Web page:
For example, at The Cumberland, if you already operate the property as an established holiday let, existing trading figures in the form of certified accounts, a letter from the holiday letting agent confirming gross annual income for the last 2 years, or the last two years’ SA302/HMRC Tax Calculation Summary will all be accepted.
If you’re purchasing a property that hasn’t been a holiday let before, we would ask for a projection from an experienced holiday letting agent. Even if the property you wish to purchase has previously been operated as a holiday let by the current owner, it is still preferable to obtain a projection from an experienced holiday letting agent, given that you may intend to operate the property differently than the current owner has been doing.
Not all lenders will accept projected figures though, so look out for this when doing your research.
At The Cumberland, to help us assess each application we’ll also ask for:
Will you buy in your personal name or through a limited company? Company structures have different tax advantages, so it’s worth assessing your options. At The Cumberland we lend to
individuals, partnerships and limited companies as well as trading companies and LLPs. Be aware that not all lenders accept limited companies.
Fixed versus variable rate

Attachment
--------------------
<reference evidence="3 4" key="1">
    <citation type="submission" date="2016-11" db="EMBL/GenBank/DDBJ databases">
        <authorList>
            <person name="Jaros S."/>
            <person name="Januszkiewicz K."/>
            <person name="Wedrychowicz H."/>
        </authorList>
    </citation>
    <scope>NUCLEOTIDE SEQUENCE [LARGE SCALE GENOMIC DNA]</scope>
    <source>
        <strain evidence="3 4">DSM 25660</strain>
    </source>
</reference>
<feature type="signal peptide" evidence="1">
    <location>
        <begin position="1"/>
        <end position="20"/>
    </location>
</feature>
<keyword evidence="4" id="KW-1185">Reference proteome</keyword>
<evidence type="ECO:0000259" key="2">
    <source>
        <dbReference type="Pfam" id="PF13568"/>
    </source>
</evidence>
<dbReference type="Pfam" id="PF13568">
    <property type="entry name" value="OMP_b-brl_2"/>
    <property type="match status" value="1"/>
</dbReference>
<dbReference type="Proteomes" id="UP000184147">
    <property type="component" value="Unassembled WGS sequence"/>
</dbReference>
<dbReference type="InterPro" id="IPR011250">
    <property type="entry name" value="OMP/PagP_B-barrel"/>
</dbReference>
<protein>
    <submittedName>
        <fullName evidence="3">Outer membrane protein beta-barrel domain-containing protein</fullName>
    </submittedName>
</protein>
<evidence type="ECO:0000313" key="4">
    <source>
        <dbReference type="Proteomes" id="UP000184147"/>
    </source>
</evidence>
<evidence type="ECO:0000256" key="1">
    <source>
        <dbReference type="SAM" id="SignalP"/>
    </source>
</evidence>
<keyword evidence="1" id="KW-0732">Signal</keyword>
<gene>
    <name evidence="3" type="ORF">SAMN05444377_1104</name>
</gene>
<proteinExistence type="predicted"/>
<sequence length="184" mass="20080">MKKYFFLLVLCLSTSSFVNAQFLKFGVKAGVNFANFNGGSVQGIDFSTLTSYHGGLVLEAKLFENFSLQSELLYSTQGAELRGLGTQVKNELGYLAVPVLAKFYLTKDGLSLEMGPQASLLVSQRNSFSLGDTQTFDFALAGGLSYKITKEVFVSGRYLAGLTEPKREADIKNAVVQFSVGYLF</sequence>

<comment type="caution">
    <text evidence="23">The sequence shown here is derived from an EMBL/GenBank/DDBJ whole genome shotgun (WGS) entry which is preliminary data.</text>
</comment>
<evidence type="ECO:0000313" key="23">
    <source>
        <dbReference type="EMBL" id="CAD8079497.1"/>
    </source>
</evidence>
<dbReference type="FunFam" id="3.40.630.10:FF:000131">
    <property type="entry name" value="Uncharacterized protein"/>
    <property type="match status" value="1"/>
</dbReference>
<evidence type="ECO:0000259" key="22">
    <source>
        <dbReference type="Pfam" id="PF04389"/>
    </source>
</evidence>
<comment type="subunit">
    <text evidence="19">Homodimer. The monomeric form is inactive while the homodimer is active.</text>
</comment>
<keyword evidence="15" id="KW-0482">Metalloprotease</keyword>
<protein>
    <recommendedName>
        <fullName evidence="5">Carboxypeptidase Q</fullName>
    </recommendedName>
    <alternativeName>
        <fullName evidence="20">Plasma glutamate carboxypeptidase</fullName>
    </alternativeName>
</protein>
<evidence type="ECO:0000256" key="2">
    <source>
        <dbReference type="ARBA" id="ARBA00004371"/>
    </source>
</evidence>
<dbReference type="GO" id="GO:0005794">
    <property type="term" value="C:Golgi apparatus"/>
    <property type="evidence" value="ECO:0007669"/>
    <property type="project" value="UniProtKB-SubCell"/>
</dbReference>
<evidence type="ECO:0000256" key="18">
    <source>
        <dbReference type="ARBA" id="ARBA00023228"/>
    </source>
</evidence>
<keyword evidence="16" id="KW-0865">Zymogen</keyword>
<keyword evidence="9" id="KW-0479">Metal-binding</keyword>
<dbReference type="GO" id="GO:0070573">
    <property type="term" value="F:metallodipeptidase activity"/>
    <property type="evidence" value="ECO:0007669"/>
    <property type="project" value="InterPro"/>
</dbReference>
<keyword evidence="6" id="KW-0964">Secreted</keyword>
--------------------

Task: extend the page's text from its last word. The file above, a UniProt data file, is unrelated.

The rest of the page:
Consider whether a fixed rate or variable rate mortgage would suit you better. There is no universal ‘best’ option here – it really depends on your personal circumstances and the degree to which you require certainty with your mortgage payments.
The property will be valued for mortgage purposes and whether you pay for this will vary between lenders – however, this valuation will be addressed to the lender, and you will be provided with a copy of the report. The valuation is a crucial part of the process as it covers some important elements:
Once the valuation has been received and the property is assessed as satisfactory for lending purposes, a mortgage offer will be produced and sent to you and your solicitor.
Your solicitor will carry out searches against the property and liaise with the seller’s solicitors regarding the fine detail of the sale contract and the completion date.
When the completion date is given, your solicitor will request the funds from your lender and shortly after you will own your own holiday let property. How exciting!
Once you have established what you’re looking for, it is a good idea to speak to a lender and ask any questions you may have. Often you can do this from the comfort of your own home, via a telephone appointment.
From talking to a lender, you will be able to understand:
Visit The Cumberland website to find out more about our holiday let mortgages.
Guidance Sheets are written by experienced Members of the ASSC and other experts. The information in the ‘Guidance Sheet’ is provided by the ASSC for use by Members in support of their own independent business decisions. It does not constitute advice or instruction for which the ASSC can be held liable in any way whatsoever. All Members and other readers remain responsible for the consequences of any decisions taken whether in the light of information gained from this Guidance Sheet or not.